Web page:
Beautiful Boy

Beautiful Boy 15

Based on the best-selling pair of memoirs from father and son David and Nic Sheff, Beautiful Boy chronicles the heartbreaking and inspiring experience of survival, relapse, and recovery in a family coping with addiction over many years.

Genre

Drama

Cast

Steve Carell | Timothée Chalamet | Maura Tierney | Amy Ryan | Oakley Bull

Directors

Felix van Groeningen

 

  • There can be a lot of power in stories about addiction: the power to dishearten, the power to frustrate, and (on rare occasions) the power to uplift. Regardless of the substance at the core of the disease, movies about addiction follow a familiar trajectory. If they're honest, they will take the viewer along on a downward spiral that has only two possible outcomes: death or recovery. Cinematic examinations of addiction aren't rare but well-crafted, emotionally potent ones are. Many of these films fall prey either to overt manipulation or a dispassionate, distant perspective. Beautiful Boy, from Belgian director Felix Van Groeningen and based on the memoirs of father-and-son David and Nic Sheff, skews close to the latter. Although the movie features strong performances and contains some individually potent scenes, the film's style keeps the viewer at arm's length, limiting the story's overall power and emotional resonance.

  • Beautiful Boy tells the tale of the addiction of teenager Nic Sheff (Timothee Chalamet) from two perspectives: his and that of his father, David (Steve Carell). Using a tortured, sometimes confusing chronology that employs layered flashbacks and occasionally leaves the viewer bewildered as to what stage of Nic's problems we're watching, Van Groeningen keeps us intellectually engaged but emotionally disconnected. We expend so much mental energy rearranging scenes so they fit together that we lose sight of the people. Putting aside the snippets from Nic's childhood, the movie covers about 2 ½ years. The ending, unfortunately, echoes the kind of thing we would expect from a PSA.


  • The movie jumps into the deep end, so to speak. When we first meet Nic, he's already well into the throes of addiction and, in all but the innermost nesting of the flashbacks, he is at least experimenting with drugs. His father is dimly aware that he's trying things (and even shares a joint with him at one point before using cocaine on his own in a strange scene without a follow-up) but is unconcerned. Eventually, however, both Nic and David are forced to confront what has happened. A rehab stint that initially appears to be going well, leads to a setback. This is followed by a cycle of binges and abstinence. The breakthrough seems to come when Nic moves from San Francisco to Los Angeles to live with his mother, Vicki (Amy Ryan). He's 14 months sober when he returns to visit his father, stepmother Karen (Maura Tierney), and half-siblings Jasper (Christian Convery) and Daisy (Oakley Bull). The experience proves to be too much for Nic and he doesn't make it back to Los Angeles in the same state he left.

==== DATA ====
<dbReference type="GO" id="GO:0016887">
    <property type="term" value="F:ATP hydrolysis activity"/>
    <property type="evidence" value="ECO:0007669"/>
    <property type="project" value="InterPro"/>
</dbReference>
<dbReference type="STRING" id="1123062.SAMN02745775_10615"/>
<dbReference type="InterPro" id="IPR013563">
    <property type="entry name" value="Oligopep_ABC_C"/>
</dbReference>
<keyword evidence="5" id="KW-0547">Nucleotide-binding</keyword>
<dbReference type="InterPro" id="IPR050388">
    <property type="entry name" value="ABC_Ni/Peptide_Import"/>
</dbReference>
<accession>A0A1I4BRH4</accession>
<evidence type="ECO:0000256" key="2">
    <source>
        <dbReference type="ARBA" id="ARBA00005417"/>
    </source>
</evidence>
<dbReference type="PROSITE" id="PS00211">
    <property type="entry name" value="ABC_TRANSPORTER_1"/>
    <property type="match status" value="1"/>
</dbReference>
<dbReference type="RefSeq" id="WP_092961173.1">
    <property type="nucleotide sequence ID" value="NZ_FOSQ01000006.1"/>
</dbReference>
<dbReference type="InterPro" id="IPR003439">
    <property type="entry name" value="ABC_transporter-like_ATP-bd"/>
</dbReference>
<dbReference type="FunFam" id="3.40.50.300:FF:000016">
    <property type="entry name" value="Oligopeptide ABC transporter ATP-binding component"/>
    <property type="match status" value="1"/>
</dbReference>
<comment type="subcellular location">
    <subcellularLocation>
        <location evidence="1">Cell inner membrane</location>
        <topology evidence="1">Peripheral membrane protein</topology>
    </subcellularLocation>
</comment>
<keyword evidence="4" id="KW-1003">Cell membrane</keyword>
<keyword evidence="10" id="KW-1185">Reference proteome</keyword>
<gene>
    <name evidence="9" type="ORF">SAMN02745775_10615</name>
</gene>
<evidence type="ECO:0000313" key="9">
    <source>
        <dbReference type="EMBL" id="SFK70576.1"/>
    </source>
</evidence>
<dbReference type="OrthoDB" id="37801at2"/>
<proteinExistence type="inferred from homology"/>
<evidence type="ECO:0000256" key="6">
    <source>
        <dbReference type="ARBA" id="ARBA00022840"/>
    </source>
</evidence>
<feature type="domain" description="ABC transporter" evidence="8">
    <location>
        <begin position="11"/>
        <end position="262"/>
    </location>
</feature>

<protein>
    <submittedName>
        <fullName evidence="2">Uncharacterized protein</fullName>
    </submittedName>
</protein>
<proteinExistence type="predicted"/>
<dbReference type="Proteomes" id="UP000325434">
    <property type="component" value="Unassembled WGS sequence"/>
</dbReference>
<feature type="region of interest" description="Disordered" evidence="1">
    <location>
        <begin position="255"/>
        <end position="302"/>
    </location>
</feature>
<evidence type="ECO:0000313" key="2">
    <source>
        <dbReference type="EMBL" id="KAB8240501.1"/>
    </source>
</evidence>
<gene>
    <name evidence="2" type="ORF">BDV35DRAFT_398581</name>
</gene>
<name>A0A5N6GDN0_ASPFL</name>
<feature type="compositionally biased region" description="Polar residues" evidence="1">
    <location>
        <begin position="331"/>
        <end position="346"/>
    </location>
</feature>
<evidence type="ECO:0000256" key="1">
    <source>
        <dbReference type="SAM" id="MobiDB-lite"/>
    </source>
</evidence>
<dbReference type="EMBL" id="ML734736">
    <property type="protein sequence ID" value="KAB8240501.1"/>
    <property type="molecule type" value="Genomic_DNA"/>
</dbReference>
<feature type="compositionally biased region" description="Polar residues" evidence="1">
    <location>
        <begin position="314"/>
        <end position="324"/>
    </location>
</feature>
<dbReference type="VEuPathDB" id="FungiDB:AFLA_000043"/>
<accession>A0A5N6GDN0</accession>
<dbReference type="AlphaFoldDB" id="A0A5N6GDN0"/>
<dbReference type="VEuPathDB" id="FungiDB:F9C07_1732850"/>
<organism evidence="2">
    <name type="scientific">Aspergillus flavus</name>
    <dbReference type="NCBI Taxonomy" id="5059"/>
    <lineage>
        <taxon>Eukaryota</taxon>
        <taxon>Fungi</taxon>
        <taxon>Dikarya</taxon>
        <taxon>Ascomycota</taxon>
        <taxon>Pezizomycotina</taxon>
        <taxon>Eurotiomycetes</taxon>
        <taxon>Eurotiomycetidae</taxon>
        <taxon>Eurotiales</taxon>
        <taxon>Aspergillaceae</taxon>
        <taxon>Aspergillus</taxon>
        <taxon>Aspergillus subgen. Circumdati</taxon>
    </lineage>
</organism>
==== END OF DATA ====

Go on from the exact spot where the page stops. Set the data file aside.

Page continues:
• Taken in isolation, various scenes have potency. This is primarily due to the performances of Steve Carell (who has completed the transition from comedian to primarily dramatic actor) and Timothee Chalamet (Call Me By Your Name).
  • Whatever faults Beautiful Boy has, acting isn't among them. Carell offers a sympathetic and at times moving portrait of a father desperate to understand what has happened to his son yet unable to cope with it up close. When confronted with his son's dependency, his frustration manifests itself in anger. (Families and friends of addicts will be all-too-familiar with this.) Chalamet's nuanced portrayal covers all the bases: delerium, despair, depression, determination, desperation. The film's women, Maura Tierney and Amy Ryan, aren't given more to do than be supportive - that is until Tierney becomes involved in a car chase late in the proceedings. That's right - there's a car chase in a grounded drama. Whether or not that happened in real life, it's contrived in this context.

  • Two kinds of movies almost always get to me, tearing at my soul and rending my heart: stories of fathers and sons and tales of people struggling against their demons. Beautiful Boy is both yet, because of the way screenwriter Luke Davies and Van Groeningen have framed and presented this one, it didn't penetrate deeply enough to leave a lasting impression. Exiting the theater, I was aware that the experience should have been sharper. It should have brought me to my knees. It didn't. Although it would be unfair to lambast a competently filmed and well-acted production, neither can I join the chorus of those praising its Oscar-worthiness. Beautiful Boy delivers less than what one would expect from the story it endeavors to tell.

  • © 2018 James Berardinelli